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Reuters: Dems Win Unless An “October Surprise”

From those unbiased journalists at Reuters:


The forged "Killian" memo, the Democrats’ botched October surprise for 2004.

Could an 'October surprise' shape U.S. election?

Tue Oct 17, 2006

By John Whitesides

WASHINGTON, Oct 17 (Reuters) – A last-minute "October surprise" — a dramatic news event that shakes up the U.S. election — could be a wild card in the final three weeks of the fight for control of Congress.

With Democrats threatening to sweep Republicans out of power in Congress in the Nov. 7 elections, a late-breaking foreign crisis, terrorist attack or another Washington scandal could change the debate and shape the ultimate outcome.

The possibilities are numerous, as President George W. Bush juggles multiple foreign threats like North Korea's nuclear tests, Iran's nuclear ambitions and civil war in Iraq, along with mushrooming Republican scandals at home.

"There is a huge potential for some sort of October surprise that changes the dynamic, something that reminds everyone just how unstable the world is," pollster John Zogby said.

The October surprise has a long history in U.S. political campaigns, from the collapse of hostage negotiations with Iran before President Jimmy Carter's 1980 loss to Ronald Reagan to the airing of an Osama bin Laden video before President George W. Bush's re-election in 2004

But the potential for a campaign-shaping event in the final weeks remains a topic of intense speculation on the Internet and elsewhere. While most late-breaking events are beyond the control of politicians, plenty of conspiracy theorists expect the White House to make a late attempt to halt Democratic momentum.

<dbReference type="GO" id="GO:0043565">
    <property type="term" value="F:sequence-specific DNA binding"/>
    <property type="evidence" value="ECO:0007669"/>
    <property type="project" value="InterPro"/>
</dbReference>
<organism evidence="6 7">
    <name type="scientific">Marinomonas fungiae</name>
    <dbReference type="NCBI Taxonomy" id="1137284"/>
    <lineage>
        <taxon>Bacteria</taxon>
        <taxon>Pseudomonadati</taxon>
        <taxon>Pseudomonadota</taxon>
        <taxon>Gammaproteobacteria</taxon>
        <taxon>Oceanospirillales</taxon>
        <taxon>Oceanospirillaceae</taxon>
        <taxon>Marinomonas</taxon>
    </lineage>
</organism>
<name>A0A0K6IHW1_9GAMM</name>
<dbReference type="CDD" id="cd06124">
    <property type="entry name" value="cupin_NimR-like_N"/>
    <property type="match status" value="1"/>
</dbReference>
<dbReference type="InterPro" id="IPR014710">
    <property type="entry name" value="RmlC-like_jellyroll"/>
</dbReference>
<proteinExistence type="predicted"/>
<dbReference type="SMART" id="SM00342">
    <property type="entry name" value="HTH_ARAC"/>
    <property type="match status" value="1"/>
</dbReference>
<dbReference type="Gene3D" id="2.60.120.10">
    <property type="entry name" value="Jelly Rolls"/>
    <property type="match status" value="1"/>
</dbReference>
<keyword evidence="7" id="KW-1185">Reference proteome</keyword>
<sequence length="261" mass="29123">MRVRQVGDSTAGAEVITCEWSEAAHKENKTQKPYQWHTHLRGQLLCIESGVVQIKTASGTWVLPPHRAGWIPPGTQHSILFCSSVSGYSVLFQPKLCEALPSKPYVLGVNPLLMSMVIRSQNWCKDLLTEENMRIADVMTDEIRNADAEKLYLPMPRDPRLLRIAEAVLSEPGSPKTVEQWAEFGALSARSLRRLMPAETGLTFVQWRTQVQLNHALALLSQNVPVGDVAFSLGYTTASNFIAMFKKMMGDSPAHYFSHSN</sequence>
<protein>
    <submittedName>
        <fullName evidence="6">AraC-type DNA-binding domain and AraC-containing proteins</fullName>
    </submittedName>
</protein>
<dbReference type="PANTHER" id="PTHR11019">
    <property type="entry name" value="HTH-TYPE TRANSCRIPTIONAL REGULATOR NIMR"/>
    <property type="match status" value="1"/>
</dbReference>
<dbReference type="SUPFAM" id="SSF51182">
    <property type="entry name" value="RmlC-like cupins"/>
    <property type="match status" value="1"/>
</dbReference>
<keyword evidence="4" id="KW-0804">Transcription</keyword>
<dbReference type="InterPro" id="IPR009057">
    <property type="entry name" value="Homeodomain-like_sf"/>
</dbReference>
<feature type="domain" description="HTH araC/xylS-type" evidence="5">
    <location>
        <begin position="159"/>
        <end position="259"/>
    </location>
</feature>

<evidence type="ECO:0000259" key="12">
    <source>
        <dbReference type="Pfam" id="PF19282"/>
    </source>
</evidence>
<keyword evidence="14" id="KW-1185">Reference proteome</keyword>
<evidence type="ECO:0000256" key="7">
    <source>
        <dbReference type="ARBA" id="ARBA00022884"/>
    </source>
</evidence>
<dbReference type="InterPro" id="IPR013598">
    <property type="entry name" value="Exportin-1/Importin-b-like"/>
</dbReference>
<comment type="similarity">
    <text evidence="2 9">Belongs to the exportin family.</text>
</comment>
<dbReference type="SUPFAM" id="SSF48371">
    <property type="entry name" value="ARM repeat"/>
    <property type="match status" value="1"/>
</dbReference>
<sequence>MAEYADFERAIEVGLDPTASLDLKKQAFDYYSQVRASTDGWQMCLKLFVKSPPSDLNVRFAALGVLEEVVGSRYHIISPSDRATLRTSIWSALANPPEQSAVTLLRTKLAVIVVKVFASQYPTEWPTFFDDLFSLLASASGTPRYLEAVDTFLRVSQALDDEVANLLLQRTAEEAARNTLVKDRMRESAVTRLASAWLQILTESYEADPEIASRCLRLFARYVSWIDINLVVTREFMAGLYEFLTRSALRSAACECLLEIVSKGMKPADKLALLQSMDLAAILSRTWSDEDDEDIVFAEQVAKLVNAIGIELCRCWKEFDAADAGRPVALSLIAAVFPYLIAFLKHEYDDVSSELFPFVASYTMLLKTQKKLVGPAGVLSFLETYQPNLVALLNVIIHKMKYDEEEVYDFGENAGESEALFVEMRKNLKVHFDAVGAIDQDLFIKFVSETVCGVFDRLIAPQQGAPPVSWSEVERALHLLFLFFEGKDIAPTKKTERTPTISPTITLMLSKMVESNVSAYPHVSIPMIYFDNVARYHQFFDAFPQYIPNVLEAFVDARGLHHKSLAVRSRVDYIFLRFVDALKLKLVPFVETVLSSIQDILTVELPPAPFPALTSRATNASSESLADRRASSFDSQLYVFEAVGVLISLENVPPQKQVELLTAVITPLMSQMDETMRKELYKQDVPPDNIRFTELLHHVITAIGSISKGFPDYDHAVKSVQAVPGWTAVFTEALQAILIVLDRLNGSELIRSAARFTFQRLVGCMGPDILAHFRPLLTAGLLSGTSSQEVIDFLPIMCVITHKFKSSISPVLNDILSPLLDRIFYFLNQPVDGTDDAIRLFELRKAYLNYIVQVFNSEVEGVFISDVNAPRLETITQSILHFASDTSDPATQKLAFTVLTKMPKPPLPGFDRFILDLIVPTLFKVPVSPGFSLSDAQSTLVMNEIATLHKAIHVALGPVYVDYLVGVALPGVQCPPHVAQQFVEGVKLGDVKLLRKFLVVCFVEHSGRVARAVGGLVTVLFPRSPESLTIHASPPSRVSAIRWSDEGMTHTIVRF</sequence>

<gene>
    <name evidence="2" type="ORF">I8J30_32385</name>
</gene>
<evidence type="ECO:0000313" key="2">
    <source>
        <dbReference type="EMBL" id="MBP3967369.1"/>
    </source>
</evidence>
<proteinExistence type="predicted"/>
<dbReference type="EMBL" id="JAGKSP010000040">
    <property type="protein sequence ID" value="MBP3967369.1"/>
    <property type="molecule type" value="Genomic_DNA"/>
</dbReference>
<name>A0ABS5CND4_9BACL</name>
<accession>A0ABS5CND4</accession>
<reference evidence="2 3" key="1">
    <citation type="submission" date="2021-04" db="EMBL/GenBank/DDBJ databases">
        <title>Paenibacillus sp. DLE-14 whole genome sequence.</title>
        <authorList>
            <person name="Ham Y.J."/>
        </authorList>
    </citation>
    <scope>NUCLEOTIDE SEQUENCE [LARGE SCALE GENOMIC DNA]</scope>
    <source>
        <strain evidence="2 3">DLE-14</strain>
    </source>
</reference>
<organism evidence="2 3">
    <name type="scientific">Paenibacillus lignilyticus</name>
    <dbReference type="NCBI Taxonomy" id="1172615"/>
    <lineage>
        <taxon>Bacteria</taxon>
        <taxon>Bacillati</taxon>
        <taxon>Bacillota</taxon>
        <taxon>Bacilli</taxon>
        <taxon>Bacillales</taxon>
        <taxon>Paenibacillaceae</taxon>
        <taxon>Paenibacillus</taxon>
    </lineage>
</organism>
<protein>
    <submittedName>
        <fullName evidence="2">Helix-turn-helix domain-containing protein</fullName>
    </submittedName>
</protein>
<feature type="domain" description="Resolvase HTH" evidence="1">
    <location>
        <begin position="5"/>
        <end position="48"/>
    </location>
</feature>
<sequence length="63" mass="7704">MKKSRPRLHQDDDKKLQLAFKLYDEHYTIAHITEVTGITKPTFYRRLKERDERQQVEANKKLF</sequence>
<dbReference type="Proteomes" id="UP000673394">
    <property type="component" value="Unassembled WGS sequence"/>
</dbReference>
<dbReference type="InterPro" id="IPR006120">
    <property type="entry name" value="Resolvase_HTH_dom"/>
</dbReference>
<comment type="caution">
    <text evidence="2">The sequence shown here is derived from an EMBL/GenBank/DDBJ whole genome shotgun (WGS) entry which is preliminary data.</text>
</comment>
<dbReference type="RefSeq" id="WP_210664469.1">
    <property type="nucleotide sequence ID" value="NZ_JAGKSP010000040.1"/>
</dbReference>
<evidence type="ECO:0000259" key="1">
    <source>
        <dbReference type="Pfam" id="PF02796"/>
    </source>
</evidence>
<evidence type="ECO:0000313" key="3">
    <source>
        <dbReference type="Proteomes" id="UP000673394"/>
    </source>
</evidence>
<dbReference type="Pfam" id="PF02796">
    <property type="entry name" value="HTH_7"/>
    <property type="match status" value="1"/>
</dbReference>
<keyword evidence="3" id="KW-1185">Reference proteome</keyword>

"It should come as no surprise if the Bush administration undertakes a pre-emptive war against Iran sometime before the November election," Gary Hart, a former Democratic senator and presidential candidate, predicted last month on the Huffington Post, an Internet site

Early speculation about a late surprise to benefit Republicans focused on troop pullouts in Iraq, but that has been off the table for months. Another favorite, a plunge in gasoline prices, already happened to little apparent effect.

One Web site ran a contest to pick the most likely October surprise, with the winner being "Iran totally had it coming." The capture or death of bin Laden is another favorite.

Democrats already benefited from a sex scandal involving ex-Rep. Mark Foley, a Florida Republican. News of a federal investigation into Republican Rep. Curt Weldon of Pennsylvania will make his re-election more difficult.

The October surprise phenomenon surfaced in 1968, when President Lyndon Johnson halted bombing of North Vietnam a week before the 1968 election. It was not enough to help his vice president, Hubert Humphrey, beat Richard Nixon.

In 2000, Bush's 1976 drunken driving arrest became public days before the election. Bush narrowly lost the popular vote to Democrat Al Gore but won the Electoral College after the U.S. Supreme Court halted a dispute over votes in Florida

So anything that happens now will just be because of the GOP trying to hold onto power.

Indeed, the Republicans have such a long tradition of pulling October surprises that Reuters could not cite a single example.

They allude only to one:

[F]rom the collapse of hostage negotiations with Iran before President Jimmy Carter’s 1980 loss to Ronald Reagan…

Hilariously, it was this paranoid fantasy from the deranged Democrat Gary Sick [sic] that first popularized the term "October Surprise."

Sick claimed that GHW Bush had hopped an SR-71 to Iran to negotiate the delay of the release of the US hostages there until after the 1980 elections. Unfortunately, this turned out to be the ravings of a madman.

Yet Reuters hardly scratched the surface on the Democrats’ real and countless last minute election shenanigans.

Indeed, the author reporter didn’t even mention the Mother Of All October Surprises — CBS News’ attempt to fob off the mentally ill DNC operative Bill Burkett’s forged Killian memo about Bush’s National Guard service in October 2004.

But those tricky Republicans must be up to something.

This article was posted by Steve on Tuesday, October 17th, 2006. Comments are currently closed.

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